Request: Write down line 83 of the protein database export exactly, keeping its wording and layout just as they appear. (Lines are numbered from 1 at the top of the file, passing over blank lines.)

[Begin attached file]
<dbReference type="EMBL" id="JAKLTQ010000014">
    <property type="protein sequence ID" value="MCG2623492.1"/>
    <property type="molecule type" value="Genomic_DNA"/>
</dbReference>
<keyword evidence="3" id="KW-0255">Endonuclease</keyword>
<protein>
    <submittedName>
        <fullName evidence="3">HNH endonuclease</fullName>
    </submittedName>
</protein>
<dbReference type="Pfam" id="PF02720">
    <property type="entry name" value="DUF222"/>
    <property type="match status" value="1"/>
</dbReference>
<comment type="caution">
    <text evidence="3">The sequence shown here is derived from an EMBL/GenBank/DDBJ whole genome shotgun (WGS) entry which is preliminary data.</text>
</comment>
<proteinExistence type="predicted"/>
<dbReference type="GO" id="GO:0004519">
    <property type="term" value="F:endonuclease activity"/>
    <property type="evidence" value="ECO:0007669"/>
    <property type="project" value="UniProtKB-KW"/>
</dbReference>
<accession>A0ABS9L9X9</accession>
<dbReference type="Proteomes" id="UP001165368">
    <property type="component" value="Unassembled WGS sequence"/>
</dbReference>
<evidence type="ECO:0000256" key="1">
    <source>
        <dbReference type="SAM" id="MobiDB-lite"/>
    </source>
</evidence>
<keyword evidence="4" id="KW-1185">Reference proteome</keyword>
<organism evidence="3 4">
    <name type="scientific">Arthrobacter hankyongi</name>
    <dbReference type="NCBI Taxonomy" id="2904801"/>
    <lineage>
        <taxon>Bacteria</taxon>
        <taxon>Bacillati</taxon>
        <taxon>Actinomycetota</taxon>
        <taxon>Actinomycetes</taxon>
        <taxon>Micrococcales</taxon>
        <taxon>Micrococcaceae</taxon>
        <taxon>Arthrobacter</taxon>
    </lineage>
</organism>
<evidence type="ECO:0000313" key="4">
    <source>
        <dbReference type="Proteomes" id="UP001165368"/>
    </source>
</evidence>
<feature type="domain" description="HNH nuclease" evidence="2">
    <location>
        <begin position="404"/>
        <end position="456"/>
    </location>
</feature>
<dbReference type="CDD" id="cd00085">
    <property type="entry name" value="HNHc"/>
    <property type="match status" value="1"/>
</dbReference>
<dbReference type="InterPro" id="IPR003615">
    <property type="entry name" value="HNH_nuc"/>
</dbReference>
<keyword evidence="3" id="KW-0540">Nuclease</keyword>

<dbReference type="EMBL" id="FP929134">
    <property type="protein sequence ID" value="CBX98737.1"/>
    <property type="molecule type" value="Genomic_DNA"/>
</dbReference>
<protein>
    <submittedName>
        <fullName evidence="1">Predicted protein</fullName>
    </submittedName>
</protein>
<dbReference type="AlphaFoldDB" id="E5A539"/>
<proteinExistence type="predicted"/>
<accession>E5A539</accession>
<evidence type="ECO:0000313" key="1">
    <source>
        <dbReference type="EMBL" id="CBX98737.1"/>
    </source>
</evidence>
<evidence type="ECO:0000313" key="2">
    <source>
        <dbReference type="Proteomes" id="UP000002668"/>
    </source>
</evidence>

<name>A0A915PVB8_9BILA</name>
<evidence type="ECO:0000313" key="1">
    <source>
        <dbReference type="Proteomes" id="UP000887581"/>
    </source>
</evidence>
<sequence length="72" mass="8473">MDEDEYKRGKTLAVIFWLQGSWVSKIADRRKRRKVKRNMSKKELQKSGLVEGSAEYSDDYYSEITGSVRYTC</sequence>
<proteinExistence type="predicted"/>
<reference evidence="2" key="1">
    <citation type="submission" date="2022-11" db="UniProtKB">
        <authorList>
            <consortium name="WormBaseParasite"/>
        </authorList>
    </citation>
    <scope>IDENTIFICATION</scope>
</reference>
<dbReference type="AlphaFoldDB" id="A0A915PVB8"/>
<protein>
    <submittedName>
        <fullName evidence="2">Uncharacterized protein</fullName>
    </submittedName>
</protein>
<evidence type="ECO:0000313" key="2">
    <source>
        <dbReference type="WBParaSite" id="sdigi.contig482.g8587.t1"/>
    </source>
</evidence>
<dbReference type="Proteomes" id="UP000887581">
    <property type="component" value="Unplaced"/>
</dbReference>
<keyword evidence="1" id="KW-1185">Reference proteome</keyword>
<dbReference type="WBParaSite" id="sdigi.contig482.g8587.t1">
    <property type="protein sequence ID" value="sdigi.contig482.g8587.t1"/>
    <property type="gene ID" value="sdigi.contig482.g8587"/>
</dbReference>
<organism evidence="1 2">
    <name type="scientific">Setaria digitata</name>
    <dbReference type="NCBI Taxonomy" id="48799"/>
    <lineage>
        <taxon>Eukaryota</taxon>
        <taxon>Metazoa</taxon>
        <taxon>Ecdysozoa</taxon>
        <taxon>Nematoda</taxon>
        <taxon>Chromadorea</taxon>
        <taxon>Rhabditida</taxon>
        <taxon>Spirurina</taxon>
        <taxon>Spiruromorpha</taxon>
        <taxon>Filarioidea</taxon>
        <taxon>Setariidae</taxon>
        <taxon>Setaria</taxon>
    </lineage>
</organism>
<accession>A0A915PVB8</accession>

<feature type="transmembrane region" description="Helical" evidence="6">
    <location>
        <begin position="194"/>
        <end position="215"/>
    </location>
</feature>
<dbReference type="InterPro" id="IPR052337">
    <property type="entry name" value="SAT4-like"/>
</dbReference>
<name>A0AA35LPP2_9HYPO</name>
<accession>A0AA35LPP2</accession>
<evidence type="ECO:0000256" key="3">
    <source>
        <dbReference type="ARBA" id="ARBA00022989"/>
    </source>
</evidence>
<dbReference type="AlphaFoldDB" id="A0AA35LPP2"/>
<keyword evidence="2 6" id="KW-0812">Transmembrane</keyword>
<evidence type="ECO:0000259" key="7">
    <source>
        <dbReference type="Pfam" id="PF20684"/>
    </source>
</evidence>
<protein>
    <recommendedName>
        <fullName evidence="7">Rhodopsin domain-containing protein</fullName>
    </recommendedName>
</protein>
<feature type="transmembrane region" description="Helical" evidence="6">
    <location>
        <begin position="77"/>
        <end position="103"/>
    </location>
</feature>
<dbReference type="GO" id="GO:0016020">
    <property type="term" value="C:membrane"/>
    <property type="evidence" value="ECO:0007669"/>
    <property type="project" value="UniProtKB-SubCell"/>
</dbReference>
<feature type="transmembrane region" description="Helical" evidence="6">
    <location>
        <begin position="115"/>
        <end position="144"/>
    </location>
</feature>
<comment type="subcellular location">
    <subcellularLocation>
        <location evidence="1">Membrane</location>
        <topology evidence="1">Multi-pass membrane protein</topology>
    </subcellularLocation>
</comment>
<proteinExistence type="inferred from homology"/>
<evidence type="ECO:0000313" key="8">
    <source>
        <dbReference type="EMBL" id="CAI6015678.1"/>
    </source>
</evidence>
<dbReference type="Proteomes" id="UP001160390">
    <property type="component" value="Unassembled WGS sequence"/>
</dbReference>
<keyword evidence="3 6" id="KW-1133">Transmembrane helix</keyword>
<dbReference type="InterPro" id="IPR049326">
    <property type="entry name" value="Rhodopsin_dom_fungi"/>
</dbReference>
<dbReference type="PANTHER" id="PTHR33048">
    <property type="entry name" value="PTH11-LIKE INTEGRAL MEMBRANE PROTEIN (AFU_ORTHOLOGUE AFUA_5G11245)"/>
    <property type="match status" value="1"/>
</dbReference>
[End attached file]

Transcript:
<evidence type="ECO:0000313" key="2">